The concern of this community member included any potential change to what the applicant has proposed, whether the duplex could be sold or rented, the type of tenant that the property may be rented to and concerns as to drainage. She asked for foliage to be added as a barrier between her property and the potential duplex for security. 

The community member who spoke didn’t attend the planning board hearing which was when these concerns could have been raised and addressed, according to Mayor Ed Hatley. Council members suggested postponing the decision for a month, but that wasn’t acceptable to the applicant so it was agreed that discussion about the neighbor’s concerns would be addressed out in the hallway while the meeting went on. 

After discussion, installation of greenery was agreed upon and prevention of water run-off by putting a berm in place. Council members unanimously approved the rezoning with the compromises in place.

Lincolnton Fire Department Chief Ryan Heavner approached the council to discuss the purchase of a used firetruck/tanker for the city to keep insurance rates low. The current model, Heavner explained, was a 1990 that the State of North Carolina prevents firefighters from riding in the back of. 

“It has no safety features whatsoever, which is okay because it’s a limited use vehicle,” he said. “Trying to be a good steward of money I approached the city manager and instead of suggesting that we buy a $450,000 firetruck, the Denver Fire Department was gracious to let us be first in line to look at a tanker that they’re trying to sell. This a check the box kind of firetruck, we have to have one because the State of North Carolina says that we have to have it to have a good insurance rate.”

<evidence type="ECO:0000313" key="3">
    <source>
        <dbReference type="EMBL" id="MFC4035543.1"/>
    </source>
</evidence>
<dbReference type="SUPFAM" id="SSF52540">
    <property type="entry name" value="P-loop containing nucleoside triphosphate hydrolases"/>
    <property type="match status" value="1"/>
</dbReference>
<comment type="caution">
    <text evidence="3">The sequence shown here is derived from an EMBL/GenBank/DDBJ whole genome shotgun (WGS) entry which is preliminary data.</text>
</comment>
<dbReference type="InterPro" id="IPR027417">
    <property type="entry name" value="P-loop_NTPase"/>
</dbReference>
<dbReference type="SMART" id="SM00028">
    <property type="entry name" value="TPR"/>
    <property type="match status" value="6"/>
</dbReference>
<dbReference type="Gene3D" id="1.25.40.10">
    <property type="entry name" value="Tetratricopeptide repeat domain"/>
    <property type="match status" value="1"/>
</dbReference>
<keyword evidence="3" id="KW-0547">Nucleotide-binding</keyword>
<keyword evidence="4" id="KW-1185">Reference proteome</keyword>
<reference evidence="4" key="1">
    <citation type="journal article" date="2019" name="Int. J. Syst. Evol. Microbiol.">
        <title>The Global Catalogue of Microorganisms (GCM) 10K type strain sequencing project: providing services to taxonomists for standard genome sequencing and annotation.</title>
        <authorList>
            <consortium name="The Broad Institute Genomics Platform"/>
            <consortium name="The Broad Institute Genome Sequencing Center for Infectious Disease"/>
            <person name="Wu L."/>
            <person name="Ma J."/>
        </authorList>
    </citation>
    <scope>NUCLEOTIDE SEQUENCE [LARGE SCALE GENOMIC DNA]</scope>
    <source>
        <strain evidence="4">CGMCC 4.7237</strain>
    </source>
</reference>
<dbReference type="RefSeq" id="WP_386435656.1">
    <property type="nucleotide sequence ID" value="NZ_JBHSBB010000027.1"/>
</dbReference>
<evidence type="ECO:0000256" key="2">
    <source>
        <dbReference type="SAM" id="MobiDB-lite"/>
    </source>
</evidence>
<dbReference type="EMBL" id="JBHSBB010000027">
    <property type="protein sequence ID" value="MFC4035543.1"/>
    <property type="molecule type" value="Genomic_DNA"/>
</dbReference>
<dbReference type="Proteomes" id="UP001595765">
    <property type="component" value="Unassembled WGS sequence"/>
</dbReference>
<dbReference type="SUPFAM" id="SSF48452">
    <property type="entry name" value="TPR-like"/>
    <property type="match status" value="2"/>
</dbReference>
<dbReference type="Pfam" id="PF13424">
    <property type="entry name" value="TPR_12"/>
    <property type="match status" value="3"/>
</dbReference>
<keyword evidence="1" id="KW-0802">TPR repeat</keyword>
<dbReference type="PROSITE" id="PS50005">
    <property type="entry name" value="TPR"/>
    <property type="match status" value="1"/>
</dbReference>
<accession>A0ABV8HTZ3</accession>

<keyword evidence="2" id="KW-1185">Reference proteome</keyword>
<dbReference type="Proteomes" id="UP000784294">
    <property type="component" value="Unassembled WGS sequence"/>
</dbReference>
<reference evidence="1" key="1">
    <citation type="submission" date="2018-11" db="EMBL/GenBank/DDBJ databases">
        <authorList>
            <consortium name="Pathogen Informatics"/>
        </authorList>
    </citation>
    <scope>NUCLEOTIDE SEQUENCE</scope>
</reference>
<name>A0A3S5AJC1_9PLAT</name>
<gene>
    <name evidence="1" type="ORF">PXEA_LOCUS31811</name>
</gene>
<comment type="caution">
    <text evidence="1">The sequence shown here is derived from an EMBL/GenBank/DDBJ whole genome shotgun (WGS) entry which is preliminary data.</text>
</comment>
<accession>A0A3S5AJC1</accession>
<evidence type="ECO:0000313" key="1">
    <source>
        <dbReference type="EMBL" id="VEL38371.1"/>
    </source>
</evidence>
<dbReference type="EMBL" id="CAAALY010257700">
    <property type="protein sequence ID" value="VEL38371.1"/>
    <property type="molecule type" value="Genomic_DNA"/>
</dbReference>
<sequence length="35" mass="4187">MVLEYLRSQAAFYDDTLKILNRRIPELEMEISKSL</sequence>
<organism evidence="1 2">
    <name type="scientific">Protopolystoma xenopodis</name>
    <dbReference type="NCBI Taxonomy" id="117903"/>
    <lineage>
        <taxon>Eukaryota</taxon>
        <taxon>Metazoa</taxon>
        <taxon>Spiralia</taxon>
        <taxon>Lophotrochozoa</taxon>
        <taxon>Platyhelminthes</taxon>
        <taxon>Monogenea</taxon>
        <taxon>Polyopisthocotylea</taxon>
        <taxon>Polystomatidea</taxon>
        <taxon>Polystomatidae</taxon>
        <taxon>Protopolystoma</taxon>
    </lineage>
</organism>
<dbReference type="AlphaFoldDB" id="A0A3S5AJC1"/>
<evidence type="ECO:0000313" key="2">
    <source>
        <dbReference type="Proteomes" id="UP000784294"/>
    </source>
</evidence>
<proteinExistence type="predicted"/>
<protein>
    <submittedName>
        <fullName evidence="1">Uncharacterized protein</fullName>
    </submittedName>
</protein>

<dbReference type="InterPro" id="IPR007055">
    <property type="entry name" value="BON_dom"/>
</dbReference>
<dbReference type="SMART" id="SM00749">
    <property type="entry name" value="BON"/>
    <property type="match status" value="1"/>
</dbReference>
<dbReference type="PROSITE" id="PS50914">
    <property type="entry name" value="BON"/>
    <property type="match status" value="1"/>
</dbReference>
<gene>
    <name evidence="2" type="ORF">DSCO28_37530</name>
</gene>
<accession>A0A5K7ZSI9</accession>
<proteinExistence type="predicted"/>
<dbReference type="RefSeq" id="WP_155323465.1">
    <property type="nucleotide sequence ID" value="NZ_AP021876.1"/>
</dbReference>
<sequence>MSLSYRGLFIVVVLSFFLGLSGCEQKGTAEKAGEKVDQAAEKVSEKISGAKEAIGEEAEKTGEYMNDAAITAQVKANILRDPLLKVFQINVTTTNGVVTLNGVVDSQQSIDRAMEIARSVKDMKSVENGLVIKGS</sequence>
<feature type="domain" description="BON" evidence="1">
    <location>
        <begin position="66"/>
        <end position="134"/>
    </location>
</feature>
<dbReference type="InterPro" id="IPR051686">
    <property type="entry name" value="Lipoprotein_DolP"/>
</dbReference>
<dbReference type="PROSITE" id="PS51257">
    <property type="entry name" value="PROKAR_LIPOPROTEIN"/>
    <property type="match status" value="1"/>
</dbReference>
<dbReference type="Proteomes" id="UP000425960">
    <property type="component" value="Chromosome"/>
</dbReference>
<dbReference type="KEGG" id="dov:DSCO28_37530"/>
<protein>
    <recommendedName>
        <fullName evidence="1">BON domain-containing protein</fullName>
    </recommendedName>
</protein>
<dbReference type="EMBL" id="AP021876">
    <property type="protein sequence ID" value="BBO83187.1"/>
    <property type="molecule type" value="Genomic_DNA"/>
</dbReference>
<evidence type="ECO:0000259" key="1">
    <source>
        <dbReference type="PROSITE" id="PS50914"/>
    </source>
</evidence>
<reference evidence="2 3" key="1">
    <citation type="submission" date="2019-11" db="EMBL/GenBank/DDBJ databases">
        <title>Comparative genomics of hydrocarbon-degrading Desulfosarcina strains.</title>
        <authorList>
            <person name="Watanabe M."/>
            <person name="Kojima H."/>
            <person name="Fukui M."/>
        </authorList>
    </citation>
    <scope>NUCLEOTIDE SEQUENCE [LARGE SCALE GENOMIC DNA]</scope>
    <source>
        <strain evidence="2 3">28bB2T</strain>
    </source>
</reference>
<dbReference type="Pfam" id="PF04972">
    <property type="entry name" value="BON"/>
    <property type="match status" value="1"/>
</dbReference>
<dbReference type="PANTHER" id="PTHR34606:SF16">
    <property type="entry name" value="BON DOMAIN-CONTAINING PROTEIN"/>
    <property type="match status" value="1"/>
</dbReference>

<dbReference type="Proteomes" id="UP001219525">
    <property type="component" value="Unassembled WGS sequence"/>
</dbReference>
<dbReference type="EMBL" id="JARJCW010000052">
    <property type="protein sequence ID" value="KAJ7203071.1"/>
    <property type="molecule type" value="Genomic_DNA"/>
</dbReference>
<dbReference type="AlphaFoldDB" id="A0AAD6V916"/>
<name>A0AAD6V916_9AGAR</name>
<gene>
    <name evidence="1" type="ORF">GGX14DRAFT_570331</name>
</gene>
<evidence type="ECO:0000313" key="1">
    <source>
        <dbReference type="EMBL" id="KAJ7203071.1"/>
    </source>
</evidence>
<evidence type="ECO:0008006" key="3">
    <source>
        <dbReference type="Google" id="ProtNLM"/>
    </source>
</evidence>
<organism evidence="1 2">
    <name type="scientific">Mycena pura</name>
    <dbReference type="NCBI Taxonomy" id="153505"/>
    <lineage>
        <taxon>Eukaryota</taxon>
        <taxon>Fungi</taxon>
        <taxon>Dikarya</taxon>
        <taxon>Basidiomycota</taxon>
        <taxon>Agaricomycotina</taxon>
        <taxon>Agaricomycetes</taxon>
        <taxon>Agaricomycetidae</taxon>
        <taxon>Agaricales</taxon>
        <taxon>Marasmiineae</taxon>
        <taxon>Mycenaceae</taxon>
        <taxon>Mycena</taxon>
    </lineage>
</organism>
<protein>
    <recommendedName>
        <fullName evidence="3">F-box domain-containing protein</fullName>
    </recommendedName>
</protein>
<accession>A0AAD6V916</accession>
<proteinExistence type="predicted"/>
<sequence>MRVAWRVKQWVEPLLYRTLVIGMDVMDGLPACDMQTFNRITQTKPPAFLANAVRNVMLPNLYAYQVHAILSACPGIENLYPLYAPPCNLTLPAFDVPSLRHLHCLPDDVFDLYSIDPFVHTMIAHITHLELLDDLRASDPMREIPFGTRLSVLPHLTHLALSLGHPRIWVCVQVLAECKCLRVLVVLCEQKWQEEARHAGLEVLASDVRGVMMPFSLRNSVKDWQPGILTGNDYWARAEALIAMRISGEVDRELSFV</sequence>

The firetruck that the Denver Fire Department is selling costs $50,000 and is in excellent condition, according to Heavner. This tanker will be sufficient for the Boger City fire district, some of which is rural, as well.

Council members unanimously approved the purchase of this firetruck with funds coming out of the city’s general fund with Boger City Fire Department.

In other business, City Clerk Daphne Ingram was recognized for earning the International Institute of Municipal Clerks’ designation of Certified Municipal Clerk.

In his manager’s report, Ritchie Haynes reminded council members that it was coming up on budget time, and as part of the upcoming budget, it was time to decide what to do and create a plan of action regarding the old Lincolnton Police building, a plan of action regarding the homeless population, the downtown streetscape plan, suggesting that money be put in the budget to hire an architect, and developing a plan of action for affordable housing. 

Haynes also presented a proposed site plan for the parking lot to be installed adjacent to the Lincoln Times-News building as well as a listing of code enforcement cases within city limits which are currently being pursued.